How to Support a Bullied Child

Ways to help support, deal with, and overcome bullying

Guest post by Carl McLean of MomBible

According to the U.S. Department of Justice, 160,000 kids per day do not attend school for fear of being bullied. This is a terribly sad statistic. These children live in a state of fear and dread of the physical, verbal, and mental aggression they face each day.


Those who do attend school go around in a chronic state of anxiety and depression. The long-term effects of bullying and living in this state of mind of anxiety and depression can be catastrophic to a child. If they are left in this toxic environment, it will affect them; possibly for the rest of their lives.


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Prolonged exposure to bullying can have detrimental effects on a child’s self-esteem and their ability to trust. They can have trouble forming good relationships and are at a higher risk for substance abuse.

We all need to take an active role in preventing bullying. Sometimes, recognizing a bully is easy but there are other times when it may be less obvious.


Educate your child as to what bullying looks like. Teach them to recognize it when they see it and to not be afraid to call it what it is. Let them know that when another person makes them feel afraid, ashamed, weak, or if they want to get away from that person, that person is bullying. Tell your child to talk to you if they see anyone making fun of another person or making them feel left out. If you suspect that your child is being bullied, talk to them.

Let them know that they are not the problem. Any time another child bullies, it is that child that has a problem. If a child bullies, something is wrong in that child’s life. Perhaps they are also the victim of bullying. Many bullies come from dysfunctional families. They are often jealous of the person that they are bullying or are looking for attention. They may be prejudice or have trouble regulating their emotions and, therefore, their actions.

Teach your child to value themselves by showing them how much you value them. Tell them every day that they are strong and that they have power over their own lives. Above all, let them know that they are loved.

Teach them to talk to you by talking to them.


Tell them you will handle it and do so. Speak to the other child’s parent and their teacher. All of the adults involved should be aware of the situation and the goal should be to work together peacefully to resolve the issue. If you attempt to solve the problem peacefully with the other adults but the other child still bullies, go to a higher authority; to the principal, the superintendent, or whoever you must to stop the problem.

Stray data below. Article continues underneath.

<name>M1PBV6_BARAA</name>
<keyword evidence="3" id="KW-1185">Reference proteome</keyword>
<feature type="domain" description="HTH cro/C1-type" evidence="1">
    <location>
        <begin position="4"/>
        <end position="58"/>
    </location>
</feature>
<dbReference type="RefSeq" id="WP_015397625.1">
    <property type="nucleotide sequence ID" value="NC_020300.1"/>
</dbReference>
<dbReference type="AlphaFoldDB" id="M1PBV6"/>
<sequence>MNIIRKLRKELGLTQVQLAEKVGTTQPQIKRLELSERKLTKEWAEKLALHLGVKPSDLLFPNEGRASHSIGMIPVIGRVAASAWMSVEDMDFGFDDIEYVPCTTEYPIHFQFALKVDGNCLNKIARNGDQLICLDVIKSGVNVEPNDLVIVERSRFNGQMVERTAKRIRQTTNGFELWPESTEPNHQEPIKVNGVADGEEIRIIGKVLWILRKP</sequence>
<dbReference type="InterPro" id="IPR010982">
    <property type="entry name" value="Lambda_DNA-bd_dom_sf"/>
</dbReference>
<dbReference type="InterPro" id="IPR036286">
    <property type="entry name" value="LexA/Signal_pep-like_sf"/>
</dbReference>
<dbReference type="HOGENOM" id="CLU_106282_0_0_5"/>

Find practical ways to help your child avoid the person. Do not think that it will get better. Do not think that it will simply go away. Stand in the gap for your child as their protector and fight for them. Don’t expect them to fight for themselves. Once they see that you are there for them, they will begin to get the courage to stand up for themselves in the future, but for today, they need you to do everything that you can to stop it.


You can’t be there with your child all of the time so it is important that you teach them what to do when they come face-to-face with a bully and there is no one else to help them.

One way that you can help your child to feel empowered when they have to face a bully, is through role-playing with your child. If they can face the situations in a safe environment before it happens, it will help them to be prepared to stand up for themselves when the time comes.

Think of different scenarios when bullying may happen. (on the bus, at recess, walking home, etc.) You play the role of the bully and help your child to know what to say and do. Help them to find their voice and feel confident. Don’t worry if your child can’t do this activity and still feels timid. It is not important that they stand up to the bully, only that they know they can and that they feel loved, supported, and are surrounded by people that they can trust.

Teach them to assertively say, “No. Stop doing that.” Or “I am telling a grownup and you are going to get in trouble.” Tell them that it is never “tattling” if someone is getting hurt or feeling scared. Teach them that bullying is very wrong and that they have a voice and it matters. Teach them that if they speak up, someone will listen.


If you are reading this and realizing that your child is the bully, that doesn’t make you a horrible parent. In fact, just the fact that you realize the problem exists means that you can be a part of the solution. You have the power to put a stop to it now before anyone else suffers. You can make a difference, too.

Understand that you need to give your child boundaries and consequences and require them to apologize for their actions. This will be good for them and the child that they hurt.

Even if your child is not the victim of bullying or a bully themselves, educate them about what bullying looks like. Teach them to stand up for anyone that they see being bullied and to tell an adult. Often, kids can make more of a difference than adults can within the circle of their peers.

If we all don’t take a stand for these kids, then who will? Stop waiting for someone else to take action and


Guest post by Carl McLean of Serious Parenting. Find more of his work here: MomBible

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